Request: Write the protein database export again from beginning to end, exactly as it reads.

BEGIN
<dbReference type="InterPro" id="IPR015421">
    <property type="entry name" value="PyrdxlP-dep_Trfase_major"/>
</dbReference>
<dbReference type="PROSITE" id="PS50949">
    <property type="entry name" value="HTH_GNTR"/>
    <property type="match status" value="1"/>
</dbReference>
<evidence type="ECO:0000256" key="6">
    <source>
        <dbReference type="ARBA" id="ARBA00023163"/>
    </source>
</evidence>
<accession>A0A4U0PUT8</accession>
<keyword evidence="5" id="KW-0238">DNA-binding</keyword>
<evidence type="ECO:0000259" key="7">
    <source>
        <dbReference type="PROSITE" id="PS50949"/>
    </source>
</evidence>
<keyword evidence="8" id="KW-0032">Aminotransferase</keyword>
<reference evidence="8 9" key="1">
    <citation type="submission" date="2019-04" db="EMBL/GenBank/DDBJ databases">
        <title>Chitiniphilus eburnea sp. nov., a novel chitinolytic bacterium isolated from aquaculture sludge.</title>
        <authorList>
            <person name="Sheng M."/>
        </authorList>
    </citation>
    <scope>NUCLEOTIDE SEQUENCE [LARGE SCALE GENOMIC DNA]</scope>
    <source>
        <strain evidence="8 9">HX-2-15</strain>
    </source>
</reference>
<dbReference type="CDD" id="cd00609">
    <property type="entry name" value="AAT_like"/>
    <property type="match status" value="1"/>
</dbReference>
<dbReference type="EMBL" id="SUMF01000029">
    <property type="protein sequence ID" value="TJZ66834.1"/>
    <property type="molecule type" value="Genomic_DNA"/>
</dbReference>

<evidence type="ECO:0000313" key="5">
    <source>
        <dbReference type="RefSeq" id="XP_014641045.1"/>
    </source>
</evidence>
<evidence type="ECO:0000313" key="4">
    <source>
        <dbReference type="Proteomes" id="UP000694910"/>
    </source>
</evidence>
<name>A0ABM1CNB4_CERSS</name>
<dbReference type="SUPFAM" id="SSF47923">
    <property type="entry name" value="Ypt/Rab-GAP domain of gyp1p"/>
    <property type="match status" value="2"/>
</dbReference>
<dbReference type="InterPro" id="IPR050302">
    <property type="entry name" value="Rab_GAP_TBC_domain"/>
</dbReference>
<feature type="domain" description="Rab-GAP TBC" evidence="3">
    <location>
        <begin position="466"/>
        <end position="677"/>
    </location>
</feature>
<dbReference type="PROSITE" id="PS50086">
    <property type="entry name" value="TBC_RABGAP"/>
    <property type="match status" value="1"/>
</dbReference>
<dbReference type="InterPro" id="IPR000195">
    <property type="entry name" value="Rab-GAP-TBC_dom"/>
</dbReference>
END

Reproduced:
<dbReference type="InterPro" id="IPR015421">
    <property type="entry name" value="PyrdxlP-dep_Trfase_major"/>
</dbReference>
<dbReference type="PROSITE" id="PS50949">
    <property type="entry name" value="HTH_GNTR"/>
    <property type="match status" value="1"/>
</dbReference>
<evidence type="ECO:0000256" key="6">
    <source>
        <dbReference type="ARBA" id="ARBA00023163"/>
    </source>
</evidence>
<accession>A0A4U0PUT8</accession>
<keyword evidence="5" id="KW-0238">DNA-binding</keyword>
<evidence type="ECO:0000259" key="7">
    <source>
        <dbReference type="PROSITE" id="PS50949"/>
    </source>
</evidence>
<keyword evidence="8" id="KW-0032">Aminotransferase</keyword>
<reference evidence="8 9" key="1">
    <citation type="submission" date="2019-04" db="EMBL/GenBank/DDBJ databases">
        <title>Chitiniphilus eburnea sp. nov., a novel chitinolytic bacterium isolated from aquaculture sludge.</title>
        <authorList>
            <person name="Sheng M."/>
        </authorList>
    </citation>
    <scope>NUCLEOTIDE SEQUENCE [LARGE SCALE GENOMIC DNA]</scope>
    <source>
        <strain evidence="8 9">HX-2-15</strain>
    </source>
</reference>
<dbReference type="CDD" id="cd00609">
    <property type="entry name" value="AAT_like"/>
    <property type="match status" value="1"/>
</dbReference>
<dbReference type="EMBL" id="SUMF01000029">
    <property type="protein sequence ID" value="TJZ66834.1"/>
    <property type="molecule type" value="Genomic_DNA"/>
</dbReference>

<evidence type="ECO:0000313" key="5">
    <source>
        <dbReference type="RefSeq" id="XP_014641045.1"/>
    </source>
</evidence>
<evidence type="ECO:0000313" key="4">
    <source>
        <dbReference type="Proteomes" id="UP000694910"/>
    </source>
</evidence>
<name>A0ABM1CNB4_CERSS</name>
<dbReference type="SUPFAM" id="SSF47923">
    <property type="entry name" value="Ypt/Rab-GAP domain of gyp1p"/>
    <property type="match status" value="2"/>
</dbReference>
<dbReference type="InterPro" id="IPR050302">
    <property type="entry name" value="Rab_GAP_TBC_domain"/>
</dbReference>
<feature type="domain" description="Rab-GAP TBC" evidence="3">
    <location>
        <begin position="466"/>
        <end position="677"/>
    </location>
</feature>
<dbReference type="PROSITE" id="PS50086">
    <property type="entry name" value="TBC_RABGAP"/>
    <property type="match status" value="1"/>
</dbReference>
<dbReference type="InterPro" id="IPR000195">
    <property type="entry name" value="Rab-GAP-TBC_dom"/>
</dbReference>